Publicist Tony Makris speaks at a press conference given by Charlton Heston… (STEWART COOK/AFP/GETTY…)
“Are the president’s kids more important than yours?” the deep and dramatic-sounding voice intoned. “Then why is he skeptical about putting armed security in our schools when his kids are protected by armed guards at their school?”
When the National Rifle Association aired its 35-second TV spot last month, suggesting that President Obama has a double standard on school security and seemingly using his daughters as props, the White House quickly labeled it “repugnant and cowardly.” But the commercial was another in a long line of bare-knuckled NRA advertisements, many of them controversial but also compelling attacks that have come to define the organization.
Decade after decade, these provocative broadsides have been a product of one of the longest collaborations in the history of advertising, and they have all originated from the same advertising and public relations agency, Oklahoma City-based Ackerman McQueen, and its subsidiary in Alexandria, the Mercury Group.
Ackerman McQueen has managed the NRA’s image and helped fight its political wars for more than 30 years. The ad agency played a pivotal role in its transformation from a sportsman’s group to one of Washington’s most powerful lobbying organizations, shaping a message rooted in uncompromising combativeness, securing its influence inside the NRA and reaping millions of dollars in contracts.
The agency’s mission has perhaps never been more important than it is now. With the issue of gun control thrust back into the public spotlight by the school massacre in Newtown, Conn., and Obama’s repeated pleas for Congress to act on new regulations in his State of the Union speech on Tuesday night, the NRA is under attack again.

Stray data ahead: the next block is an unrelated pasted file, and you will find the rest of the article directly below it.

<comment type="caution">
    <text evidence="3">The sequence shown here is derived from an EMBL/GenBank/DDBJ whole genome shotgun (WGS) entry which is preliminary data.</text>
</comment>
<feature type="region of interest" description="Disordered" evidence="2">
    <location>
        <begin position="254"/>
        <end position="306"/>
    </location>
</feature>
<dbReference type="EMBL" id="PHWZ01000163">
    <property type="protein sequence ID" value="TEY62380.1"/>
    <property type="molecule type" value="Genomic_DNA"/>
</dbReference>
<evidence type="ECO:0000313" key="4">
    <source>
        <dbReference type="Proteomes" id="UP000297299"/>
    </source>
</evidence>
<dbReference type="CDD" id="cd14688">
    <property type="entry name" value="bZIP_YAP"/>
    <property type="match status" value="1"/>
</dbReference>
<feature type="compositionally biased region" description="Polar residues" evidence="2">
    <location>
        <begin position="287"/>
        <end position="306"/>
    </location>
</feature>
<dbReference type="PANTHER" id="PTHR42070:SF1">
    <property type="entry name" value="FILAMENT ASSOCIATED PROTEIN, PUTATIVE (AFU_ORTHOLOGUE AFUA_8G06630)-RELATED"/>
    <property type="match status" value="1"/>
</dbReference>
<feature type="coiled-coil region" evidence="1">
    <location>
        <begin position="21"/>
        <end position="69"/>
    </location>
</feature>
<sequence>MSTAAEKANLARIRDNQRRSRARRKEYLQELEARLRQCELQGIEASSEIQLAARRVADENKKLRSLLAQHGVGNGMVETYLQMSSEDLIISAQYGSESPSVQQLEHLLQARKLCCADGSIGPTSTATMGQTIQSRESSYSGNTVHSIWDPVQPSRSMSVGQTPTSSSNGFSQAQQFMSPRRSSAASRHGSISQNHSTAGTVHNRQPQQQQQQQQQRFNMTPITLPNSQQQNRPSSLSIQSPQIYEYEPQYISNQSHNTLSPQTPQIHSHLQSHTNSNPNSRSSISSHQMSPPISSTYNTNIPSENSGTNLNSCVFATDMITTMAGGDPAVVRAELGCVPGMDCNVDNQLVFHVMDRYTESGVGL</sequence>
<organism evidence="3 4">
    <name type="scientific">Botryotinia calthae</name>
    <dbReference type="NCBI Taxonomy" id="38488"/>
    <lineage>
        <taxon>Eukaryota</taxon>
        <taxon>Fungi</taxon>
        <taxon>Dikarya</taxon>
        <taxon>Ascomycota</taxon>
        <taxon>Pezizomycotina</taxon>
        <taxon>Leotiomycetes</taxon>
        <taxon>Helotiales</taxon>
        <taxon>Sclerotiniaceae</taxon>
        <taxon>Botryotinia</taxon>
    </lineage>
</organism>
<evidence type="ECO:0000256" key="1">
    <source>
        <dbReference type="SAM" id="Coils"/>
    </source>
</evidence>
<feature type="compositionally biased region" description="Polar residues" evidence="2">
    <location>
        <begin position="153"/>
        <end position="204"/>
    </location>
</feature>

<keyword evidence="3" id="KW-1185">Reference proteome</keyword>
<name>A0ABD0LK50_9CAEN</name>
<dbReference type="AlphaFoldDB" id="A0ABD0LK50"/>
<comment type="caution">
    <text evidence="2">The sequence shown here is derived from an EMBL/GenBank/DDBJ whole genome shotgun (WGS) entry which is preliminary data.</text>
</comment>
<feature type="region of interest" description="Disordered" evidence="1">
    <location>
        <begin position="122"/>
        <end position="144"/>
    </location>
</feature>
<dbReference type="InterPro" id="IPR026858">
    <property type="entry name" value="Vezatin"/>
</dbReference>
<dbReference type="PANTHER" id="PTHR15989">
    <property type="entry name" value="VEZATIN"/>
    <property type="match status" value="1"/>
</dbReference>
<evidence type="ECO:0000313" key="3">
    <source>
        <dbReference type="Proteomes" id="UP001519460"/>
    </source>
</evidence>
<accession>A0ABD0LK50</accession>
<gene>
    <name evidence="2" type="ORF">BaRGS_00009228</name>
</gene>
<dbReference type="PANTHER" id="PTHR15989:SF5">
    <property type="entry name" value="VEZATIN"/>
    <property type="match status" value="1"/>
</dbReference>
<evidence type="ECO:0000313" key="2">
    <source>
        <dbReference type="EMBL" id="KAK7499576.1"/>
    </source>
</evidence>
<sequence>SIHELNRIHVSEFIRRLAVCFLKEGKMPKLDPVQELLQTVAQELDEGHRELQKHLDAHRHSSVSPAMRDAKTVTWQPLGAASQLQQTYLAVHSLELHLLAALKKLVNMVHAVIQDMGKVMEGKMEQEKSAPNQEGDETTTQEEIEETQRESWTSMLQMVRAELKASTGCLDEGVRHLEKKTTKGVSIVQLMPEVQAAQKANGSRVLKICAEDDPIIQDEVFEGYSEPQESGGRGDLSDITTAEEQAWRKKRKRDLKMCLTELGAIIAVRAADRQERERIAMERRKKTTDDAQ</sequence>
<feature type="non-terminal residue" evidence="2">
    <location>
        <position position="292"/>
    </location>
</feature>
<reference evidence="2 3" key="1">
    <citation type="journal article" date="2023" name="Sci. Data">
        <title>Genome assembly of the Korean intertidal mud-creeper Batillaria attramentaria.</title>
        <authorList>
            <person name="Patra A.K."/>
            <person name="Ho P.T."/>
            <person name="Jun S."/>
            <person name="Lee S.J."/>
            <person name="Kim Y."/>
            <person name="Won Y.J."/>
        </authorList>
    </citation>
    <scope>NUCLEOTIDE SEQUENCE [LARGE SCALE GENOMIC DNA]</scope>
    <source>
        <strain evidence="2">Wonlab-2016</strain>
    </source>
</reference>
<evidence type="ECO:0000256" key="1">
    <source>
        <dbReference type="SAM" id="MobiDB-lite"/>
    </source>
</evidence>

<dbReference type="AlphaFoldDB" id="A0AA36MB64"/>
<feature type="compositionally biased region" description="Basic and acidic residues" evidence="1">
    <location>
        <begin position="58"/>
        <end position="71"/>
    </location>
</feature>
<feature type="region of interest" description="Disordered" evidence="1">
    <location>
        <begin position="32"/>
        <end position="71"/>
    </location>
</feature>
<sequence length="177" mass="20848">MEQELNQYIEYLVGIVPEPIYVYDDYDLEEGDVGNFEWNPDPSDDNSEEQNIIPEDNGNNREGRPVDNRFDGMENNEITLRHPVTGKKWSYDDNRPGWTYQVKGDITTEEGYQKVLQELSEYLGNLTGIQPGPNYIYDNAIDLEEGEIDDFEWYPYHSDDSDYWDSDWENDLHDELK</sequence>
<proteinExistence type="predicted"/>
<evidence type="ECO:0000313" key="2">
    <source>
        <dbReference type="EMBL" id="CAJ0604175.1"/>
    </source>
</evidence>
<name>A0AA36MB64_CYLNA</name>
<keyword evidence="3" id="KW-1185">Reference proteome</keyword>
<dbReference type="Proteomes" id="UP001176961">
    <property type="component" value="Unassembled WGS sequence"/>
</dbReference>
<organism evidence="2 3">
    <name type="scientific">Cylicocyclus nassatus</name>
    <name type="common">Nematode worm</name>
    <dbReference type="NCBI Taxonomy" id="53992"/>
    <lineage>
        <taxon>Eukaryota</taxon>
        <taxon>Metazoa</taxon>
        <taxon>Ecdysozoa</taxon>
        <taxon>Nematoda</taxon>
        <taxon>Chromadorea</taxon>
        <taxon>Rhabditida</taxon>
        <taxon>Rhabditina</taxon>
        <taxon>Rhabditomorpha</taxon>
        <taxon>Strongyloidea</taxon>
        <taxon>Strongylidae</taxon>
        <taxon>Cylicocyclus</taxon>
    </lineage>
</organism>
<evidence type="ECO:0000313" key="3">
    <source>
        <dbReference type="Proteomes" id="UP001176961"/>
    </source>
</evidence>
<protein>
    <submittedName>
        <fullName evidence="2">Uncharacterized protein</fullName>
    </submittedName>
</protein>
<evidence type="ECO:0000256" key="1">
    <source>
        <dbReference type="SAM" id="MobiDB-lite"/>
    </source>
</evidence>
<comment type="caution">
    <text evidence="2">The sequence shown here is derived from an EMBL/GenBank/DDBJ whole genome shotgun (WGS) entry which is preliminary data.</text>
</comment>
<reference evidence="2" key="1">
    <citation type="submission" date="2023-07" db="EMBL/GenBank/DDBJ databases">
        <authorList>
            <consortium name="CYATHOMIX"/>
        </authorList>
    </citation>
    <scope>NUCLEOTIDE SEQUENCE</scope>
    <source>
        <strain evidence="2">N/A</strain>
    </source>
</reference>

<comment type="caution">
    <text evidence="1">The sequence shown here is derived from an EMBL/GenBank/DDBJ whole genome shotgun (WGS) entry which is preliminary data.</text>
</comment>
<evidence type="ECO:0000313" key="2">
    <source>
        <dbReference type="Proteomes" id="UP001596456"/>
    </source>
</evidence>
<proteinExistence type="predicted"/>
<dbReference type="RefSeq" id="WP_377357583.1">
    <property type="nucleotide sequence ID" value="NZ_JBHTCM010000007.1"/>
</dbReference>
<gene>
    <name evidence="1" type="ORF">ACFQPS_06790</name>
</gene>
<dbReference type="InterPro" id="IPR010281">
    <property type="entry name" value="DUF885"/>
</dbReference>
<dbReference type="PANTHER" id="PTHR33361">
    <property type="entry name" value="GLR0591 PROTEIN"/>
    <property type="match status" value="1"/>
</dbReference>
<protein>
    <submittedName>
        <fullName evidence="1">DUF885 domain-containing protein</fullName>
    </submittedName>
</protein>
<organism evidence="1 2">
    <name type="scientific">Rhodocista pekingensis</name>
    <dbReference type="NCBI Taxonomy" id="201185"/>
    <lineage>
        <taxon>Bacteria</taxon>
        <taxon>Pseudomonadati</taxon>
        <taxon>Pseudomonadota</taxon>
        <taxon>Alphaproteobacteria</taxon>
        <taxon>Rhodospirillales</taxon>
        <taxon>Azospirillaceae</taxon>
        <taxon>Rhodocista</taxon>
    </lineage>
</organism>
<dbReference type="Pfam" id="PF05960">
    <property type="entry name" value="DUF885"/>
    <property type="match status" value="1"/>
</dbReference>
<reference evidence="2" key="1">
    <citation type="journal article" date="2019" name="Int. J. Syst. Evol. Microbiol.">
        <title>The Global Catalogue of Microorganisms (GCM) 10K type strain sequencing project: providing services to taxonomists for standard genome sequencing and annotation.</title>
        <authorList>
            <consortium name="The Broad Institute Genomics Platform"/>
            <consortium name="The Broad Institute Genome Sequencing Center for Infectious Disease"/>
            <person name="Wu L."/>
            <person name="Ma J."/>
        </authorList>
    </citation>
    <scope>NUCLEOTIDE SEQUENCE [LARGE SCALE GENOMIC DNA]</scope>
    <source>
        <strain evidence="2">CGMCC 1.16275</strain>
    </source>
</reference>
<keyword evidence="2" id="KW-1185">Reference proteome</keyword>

As it has in other times of crisis for the organization, Ackerman McQueen is scripting a counteroffensive.
“They are very effective at what they do,” said Warren Cassidy, a former executive vice president of the NRA. “They have refined a message that is able to strike hard.”
In addition to honing an unyielding public message, Ackerman McQueen has fought in the NRA’s sometimes pitched internal turf battles, pollinated the group with its own people and earned tens of millions of dollars for its services, according to public records and former NRA executives.
The agency has been instrumental in the rise of Wayne LaPierre, the NRA’s executive vice president. The unprepossessing and introverted LaPierre was transformed into the bespoke and unyielding face of the group under the tutelage of Ackerman McQueen, said Richard Feldman, a former NRA lobbyist.
“Wayne LaPierre couldn’t have given a speech 25 years ago to save his life,” Feldman said. “Now he gives a very effective speech to the NRA membership. It’s a testament to how effective Ackerman McQueen is. And it’s a testament that education works.”
Angus McQueen, the chief executive officer of Ackerman McQueen, declined an interview request for this article. The Mercury Group and the NRA did not respond to repeated requests for comment.
But interviews with former NRA members and others, coupled with public records, provide an account of how a single ad agency, far from Madison Avenue, parlayed its skills and no-holds-barred attitude to significantly influence the national debate over gun control.
‘An awful lot of control’
For a firm that continues to handle mostly local accounts — the Oklahoma City Convention and Visitors Bureau, for example — Ackerman McQueen has had an unlikely, lucrative and sometimes bumpy ride in its role as a go-to bruiser in the national debate about guns.
When Harlon Carter, the executive vice president of the NRA in the early 1980s, decided to hire an outside ad agency, the organization settled on Ackerman McQueen because some of the competing New York-based firms “didn’t know which end of the gun the bullet came out of,” according to a biography of Ray Ackerman, a co-founder of the Oklahoma firm.
Ackerman McQueen made its mark quickly. To bolster its brand, the NRA had been considering a campaign around ordinary citizens holding their favorite guns, with the tag line “I am the gun lobby.” For some in the group, however, the idea of describing the organization as a lobby, a term associated with Washington, was unsettling.
Ackerman McQueen proposed using celebrities and a less politically charged catchphrase: “I am the NRA.” The idea was that the group was diverse and that its members didn’t reflect Americans’ stereotypical ideas of gun owners.
“It got a lot of attention,” said John Aquilino, a former director of public affairs for the NRA’s lobbying arm. “Just like any ad agency, they schmoozed with the client, making sure the client wouldn’t switch. They were in.”